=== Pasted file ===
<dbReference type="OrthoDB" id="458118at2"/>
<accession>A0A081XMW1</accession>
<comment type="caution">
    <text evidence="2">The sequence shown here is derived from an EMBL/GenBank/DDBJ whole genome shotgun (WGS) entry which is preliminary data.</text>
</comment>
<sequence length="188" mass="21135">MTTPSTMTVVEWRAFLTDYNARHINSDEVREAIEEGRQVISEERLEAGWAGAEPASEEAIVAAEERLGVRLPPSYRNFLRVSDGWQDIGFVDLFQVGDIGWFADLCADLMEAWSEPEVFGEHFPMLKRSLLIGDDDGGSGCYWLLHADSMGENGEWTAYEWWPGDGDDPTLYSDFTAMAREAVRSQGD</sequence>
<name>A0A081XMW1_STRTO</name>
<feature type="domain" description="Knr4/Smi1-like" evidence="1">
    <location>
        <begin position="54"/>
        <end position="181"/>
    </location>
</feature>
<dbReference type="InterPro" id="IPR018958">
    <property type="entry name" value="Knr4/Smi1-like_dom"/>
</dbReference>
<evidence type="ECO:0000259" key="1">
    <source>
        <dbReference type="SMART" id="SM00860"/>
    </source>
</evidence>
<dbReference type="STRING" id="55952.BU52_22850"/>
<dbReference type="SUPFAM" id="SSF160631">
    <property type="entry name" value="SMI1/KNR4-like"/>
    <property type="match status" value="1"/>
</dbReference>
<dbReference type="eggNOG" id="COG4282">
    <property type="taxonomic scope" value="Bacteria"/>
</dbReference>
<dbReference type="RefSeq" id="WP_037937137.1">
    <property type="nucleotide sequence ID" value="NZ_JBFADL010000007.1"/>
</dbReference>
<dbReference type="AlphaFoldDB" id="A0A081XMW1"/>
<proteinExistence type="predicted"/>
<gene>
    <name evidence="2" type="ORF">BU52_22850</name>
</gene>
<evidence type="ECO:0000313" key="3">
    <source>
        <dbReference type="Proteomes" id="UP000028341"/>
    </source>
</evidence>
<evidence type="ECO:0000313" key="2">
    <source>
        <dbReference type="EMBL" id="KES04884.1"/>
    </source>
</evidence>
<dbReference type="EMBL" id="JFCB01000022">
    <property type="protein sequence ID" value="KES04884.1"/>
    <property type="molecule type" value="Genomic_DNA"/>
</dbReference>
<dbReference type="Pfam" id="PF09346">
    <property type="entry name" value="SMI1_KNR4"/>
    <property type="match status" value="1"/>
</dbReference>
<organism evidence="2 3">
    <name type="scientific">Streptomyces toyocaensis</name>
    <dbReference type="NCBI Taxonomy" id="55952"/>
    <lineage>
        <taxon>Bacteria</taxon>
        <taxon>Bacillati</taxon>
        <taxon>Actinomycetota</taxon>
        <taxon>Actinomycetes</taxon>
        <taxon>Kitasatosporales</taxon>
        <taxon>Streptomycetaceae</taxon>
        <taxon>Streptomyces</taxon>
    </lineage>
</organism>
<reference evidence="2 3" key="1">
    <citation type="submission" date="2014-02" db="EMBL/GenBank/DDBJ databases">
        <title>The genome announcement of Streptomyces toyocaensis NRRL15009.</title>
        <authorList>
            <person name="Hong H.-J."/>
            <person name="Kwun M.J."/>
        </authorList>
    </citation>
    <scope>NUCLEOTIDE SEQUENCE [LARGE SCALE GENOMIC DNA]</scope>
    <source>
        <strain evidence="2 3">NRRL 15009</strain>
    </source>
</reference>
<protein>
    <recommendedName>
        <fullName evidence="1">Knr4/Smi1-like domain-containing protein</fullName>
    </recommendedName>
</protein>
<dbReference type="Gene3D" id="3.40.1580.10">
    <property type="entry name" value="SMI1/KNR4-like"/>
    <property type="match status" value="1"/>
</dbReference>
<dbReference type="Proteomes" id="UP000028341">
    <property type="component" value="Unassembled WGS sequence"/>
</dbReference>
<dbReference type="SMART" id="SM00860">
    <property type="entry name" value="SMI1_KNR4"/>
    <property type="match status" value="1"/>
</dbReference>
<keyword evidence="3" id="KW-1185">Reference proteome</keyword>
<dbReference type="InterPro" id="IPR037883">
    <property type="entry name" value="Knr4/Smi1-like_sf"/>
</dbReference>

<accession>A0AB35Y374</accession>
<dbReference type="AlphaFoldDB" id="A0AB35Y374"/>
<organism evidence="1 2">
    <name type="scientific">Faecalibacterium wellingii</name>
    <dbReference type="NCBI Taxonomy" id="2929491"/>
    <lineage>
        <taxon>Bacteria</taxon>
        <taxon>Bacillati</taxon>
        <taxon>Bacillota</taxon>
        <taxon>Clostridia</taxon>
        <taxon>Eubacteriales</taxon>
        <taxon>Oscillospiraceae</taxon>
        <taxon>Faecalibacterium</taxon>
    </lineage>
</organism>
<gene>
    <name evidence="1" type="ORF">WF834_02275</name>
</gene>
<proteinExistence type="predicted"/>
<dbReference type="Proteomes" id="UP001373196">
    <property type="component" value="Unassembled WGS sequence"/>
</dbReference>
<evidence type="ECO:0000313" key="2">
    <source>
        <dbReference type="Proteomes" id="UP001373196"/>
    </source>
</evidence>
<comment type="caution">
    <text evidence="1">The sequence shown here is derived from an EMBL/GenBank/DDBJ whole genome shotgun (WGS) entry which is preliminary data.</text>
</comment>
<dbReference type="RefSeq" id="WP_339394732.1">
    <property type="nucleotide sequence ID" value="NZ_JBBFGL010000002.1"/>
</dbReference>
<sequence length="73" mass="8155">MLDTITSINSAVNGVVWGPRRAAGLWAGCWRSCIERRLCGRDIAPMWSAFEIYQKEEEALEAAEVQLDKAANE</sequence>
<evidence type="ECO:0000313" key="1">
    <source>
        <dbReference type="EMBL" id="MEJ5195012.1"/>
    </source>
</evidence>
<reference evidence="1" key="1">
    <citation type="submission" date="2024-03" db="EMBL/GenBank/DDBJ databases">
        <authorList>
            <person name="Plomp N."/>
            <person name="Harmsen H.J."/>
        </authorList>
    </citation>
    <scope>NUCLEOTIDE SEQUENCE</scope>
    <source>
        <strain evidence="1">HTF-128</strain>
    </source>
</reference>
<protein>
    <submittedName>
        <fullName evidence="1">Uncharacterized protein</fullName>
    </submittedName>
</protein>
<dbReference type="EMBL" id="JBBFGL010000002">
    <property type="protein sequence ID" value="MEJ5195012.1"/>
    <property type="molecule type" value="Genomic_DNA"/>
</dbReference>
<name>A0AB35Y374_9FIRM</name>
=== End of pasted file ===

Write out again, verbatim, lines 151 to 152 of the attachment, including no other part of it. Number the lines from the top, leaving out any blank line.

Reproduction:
    </source>
</reference>